The firm of Platt, Martin & Gordon was established in the year of 1803 in Salem. It was an establishment that increased in magnitude rapidly, employing many workmen. From the start they put out finished wagons, buggies and carriages of the latest improved patters. using up-to-date, modern machinery.
They also supplied foreign orders for wagon hubs, fellows, shafts, spokes etc. thereby putting money in circulation from the sale of articles of home production. This manufacturing plant was a great acquisition to our town. They were rapidly gaining prestige, favor and patronage in new districts, holding with firmness, by fair dealing, old customers. Orders for finished work were increasing constantly for the little time that the establishment had been running at full capacity.
When the firm had just gotten in good shape for remunerative business, unfortunately on the 20th of February 1860 the entire plant, consisting of several buildings, stock in trade, machinery and all were reduced to ashes. The loss that this firm sustained was a great check to the early growth of the town.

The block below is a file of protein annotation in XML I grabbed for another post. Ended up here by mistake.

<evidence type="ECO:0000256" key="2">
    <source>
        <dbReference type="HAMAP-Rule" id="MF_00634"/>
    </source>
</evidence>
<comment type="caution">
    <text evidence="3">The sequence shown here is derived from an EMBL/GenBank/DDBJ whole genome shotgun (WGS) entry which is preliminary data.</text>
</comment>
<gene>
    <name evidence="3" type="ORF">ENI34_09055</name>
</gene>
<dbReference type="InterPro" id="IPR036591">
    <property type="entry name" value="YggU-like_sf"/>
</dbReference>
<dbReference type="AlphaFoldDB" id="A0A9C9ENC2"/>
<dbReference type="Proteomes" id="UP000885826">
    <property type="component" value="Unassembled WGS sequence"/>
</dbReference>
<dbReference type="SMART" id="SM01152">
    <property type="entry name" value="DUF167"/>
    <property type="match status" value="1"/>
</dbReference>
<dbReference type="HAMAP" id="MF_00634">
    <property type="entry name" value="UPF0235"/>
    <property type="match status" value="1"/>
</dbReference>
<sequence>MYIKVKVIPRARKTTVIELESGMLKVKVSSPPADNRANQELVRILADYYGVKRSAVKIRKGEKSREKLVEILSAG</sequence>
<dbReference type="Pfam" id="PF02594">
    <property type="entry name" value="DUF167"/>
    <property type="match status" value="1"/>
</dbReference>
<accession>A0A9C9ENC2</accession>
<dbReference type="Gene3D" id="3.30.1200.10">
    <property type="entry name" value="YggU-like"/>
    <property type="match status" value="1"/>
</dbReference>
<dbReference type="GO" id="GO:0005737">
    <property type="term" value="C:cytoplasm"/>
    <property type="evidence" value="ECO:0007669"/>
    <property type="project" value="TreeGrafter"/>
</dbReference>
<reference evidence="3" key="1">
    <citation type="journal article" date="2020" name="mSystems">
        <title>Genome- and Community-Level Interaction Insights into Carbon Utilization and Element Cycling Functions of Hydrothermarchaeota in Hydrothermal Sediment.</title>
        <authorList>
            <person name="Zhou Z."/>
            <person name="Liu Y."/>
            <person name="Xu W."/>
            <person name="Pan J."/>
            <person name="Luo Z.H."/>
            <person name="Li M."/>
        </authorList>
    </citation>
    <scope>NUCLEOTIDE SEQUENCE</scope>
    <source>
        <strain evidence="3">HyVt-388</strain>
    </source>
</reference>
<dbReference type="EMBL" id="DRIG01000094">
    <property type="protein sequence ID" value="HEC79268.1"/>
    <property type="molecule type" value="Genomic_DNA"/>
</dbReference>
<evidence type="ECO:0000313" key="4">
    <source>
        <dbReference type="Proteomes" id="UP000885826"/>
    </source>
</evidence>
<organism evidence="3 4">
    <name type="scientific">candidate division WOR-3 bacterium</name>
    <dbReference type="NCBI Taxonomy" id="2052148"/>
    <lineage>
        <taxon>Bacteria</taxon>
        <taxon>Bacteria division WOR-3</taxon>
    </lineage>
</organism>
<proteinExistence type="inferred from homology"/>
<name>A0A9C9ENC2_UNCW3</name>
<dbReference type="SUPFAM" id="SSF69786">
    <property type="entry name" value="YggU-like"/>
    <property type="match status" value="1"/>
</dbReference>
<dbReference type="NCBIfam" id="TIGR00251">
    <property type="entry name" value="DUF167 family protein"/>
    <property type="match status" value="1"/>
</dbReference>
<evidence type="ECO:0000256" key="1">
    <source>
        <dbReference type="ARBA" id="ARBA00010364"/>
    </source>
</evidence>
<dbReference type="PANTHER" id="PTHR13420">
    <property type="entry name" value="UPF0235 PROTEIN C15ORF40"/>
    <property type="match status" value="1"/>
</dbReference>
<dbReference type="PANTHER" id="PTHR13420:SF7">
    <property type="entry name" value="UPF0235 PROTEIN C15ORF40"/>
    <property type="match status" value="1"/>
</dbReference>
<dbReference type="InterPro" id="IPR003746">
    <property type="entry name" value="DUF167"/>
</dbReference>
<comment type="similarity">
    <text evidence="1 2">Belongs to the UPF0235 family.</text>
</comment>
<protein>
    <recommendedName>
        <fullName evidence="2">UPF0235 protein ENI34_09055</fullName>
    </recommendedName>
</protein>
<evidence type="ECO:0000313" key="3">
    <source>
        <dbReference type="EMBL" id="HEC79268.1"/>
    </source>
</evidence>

There is no computing the damage a place of the size this sustains by a disaster like that. Had that establishment been preserved, and continued running until the present time, Salem would now be noticed. In big letters, on a great majority of wagons we see moving along our streets and highways, and the streets of other towns, counties and states Instead of some other bard sounding names like Studebaker, Birdsell and such.
South Bend would hardly be second in population classed with Salem, had no misfortune befallen our town up to the present day. Instead however, that one disaster dispossessed many workmen of a lucrative employment, and was partly the cause of a long paroxysm of business stagnation. No one of that firm recovered from so heavy a financial loss. None like, or at all similar, establishment has ever been introduced here since. That downfall crippled Salem’s business and future prospects immeasurably.
- Recollections from a story presented at the 1902 Old Settlers Days Reunion